Journal of Nuclear Cardiology

, Volume 11, Issue 3, pp 273–281

Clinical value of attenuation correction in stress-only Tc-99m sestamibi SPECT imaging

  • Gary V. Heller
  • Timothy M. Bateman
  • Lynne L. Johnson
  • S. James Cullom
  • James A. Case
  • James R. Galt
  • Ernest V. Garcia
  • Keith Haddock
  • Kelly L. Moutray
  • Carlos Poston
  • Eli H. Botvinick
  • Matthews B. Fish
  • William P. Follansbee
  • Sean Hayes
  • Ami E. Iskandrian
  • John J. Mahmarian
  • William Vandecker
Article

DOI: 10.1016/j.nuclcard.2004.03.005

Cite this article as:
Heller, G.V., Bateman, T.M., Johnson, L.L. et al. J Nucl Cardiol (2004) 11: 273. doi:10.1016/j.nuclcard.2004.03.005

Abstract

Background

Attenuation artifact remains a substantial limitation to confident interpretation of images and reduces laboratory efficiency by requiring comparison of stress and rest image sets. Attenuation-corrected stress-only imaging has the potential to ameliorate these limitations.

Methods and Results

Ten experienced nuclear cardiologists independently interpreted 90 stress-only electrocardiography (ECG)-gated technetium 99m sestamibi images in a sequential fashion: myocardial perfusion imaging (MPI) alone, MPI plus ECG-gated data, and attenuation-corrected MPI with ECG-gated data. Images were interpreted for diagnostic certainty (normal, probably normal, equivocal, probably abnormal, abnormal, and perceived need for rest imaging). With stress MPI data alone, only 37% of studies were interpreted as definitely normal or abnormal, with a very high perceived need for rest imaging (77%). The addition of gated data did not alter the interpretations. However, attenuation-corrected data significantly increased the number of studies characterized as definitely normal or abnormal (84%, P < 005) and significantly reduced the perceived need for rest imaging (43%, P < .005). These results were confirmed by use of a nonsequential consensus interpretation of three readers.

Conclusion

Attenuation correction applied to studies with stress-only Tc-99m ECG-gated single photon emission computed tomography images significantly increases the ability to interpret studies as definitely normal or abnormal and reduces the need for rest imaging. These findings may improve laboratory efficiency and diagnostic accuracy.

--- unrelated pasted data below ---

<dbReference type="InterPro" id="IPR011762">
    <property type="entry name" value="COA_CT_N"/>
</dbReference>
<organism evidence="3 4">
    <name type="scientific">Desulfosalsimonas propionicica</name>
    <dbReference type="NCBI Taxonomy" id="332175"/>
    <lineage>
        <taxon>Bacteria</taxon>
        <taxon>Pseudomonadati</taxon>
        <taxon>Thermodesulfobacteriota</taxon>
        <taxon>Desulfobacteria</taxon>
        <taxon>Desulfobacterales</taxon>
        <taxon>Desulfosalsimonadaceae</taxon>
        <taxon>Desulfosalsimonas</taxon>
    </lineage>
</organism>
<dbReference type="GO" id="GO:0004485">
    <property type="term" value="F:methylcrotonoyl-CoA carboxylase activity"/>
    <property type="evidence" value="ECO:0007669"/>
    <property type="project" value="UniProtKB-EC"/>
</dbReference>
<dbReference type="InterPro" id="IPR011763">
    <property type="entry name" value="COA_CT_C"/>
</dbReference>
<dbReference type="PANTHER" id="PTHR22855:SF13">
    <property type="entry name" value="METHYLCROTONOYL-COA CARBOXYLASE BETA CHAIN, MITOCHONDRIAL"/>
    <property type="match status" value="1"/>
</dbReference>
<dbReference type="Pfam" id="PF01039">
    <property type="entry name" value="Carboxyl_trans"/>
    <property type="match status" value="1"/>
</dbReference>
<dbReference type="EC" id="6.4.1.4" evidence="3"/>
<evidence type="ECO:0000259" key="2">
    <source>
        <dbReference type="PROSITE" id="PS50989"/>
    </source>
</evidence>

Key Words

Myocardial perfusion imaging attenuation correction single photon emission computed tomography electrocardiography gating 

Copyright information

© American Society of Nuclear Cardiology 2004

Authors and Affiliations

  • Gary V. Heller
    • 1
  • Timothy M. Bateman
    • 2
  • Lynne L. Johnson
    • 3
  • S. James Cullom
    • 2
  • James A. Case
    • 2
  • James R. Galt
    • 4
  • Ernest V. Garcia
    • 4
  • Keith Haddock
    • 5
  • Kelly L. Moutray
    • 2
  • Carlos Poston
    • 5
  • Eli H. Botvinick
    • 6
  • Matthews B. Fish
    • 7
  • William P. Follansbee
    • 8
  • Sean Hayes
    • 9
  • Ami E. Iskandrian
    • 10
  • John J. Mahmarian
    • 11
  • William Vandecker
    • 12
  1. 1.Nuclear Cardiology LaboratoryHartford HospitalHartford
  2. 2.Cardiovascular ConsultantsKansas City
  3. 3.Rhode Island HospitalProvidence
  4. 4.Emory UniversityAtlanta
  5. 5.Mid America Heart InstituteKansas City
  6. 6.University of California at San Francisco Medical CenterSan Francisco
  7. 7.Sacred Heart Medical CenterSpokane
  8. 8.University of PittsburghPittsburgh
  9. 9.Cedars-Sinai Medical CenterLos Angeles
  10. 10.University of Alabama at BirminghamBirmingham
  11. 11.Baylor College Medical CenterHouston
  12. 12.Medical College of PennsylvaniaPhiladelphia

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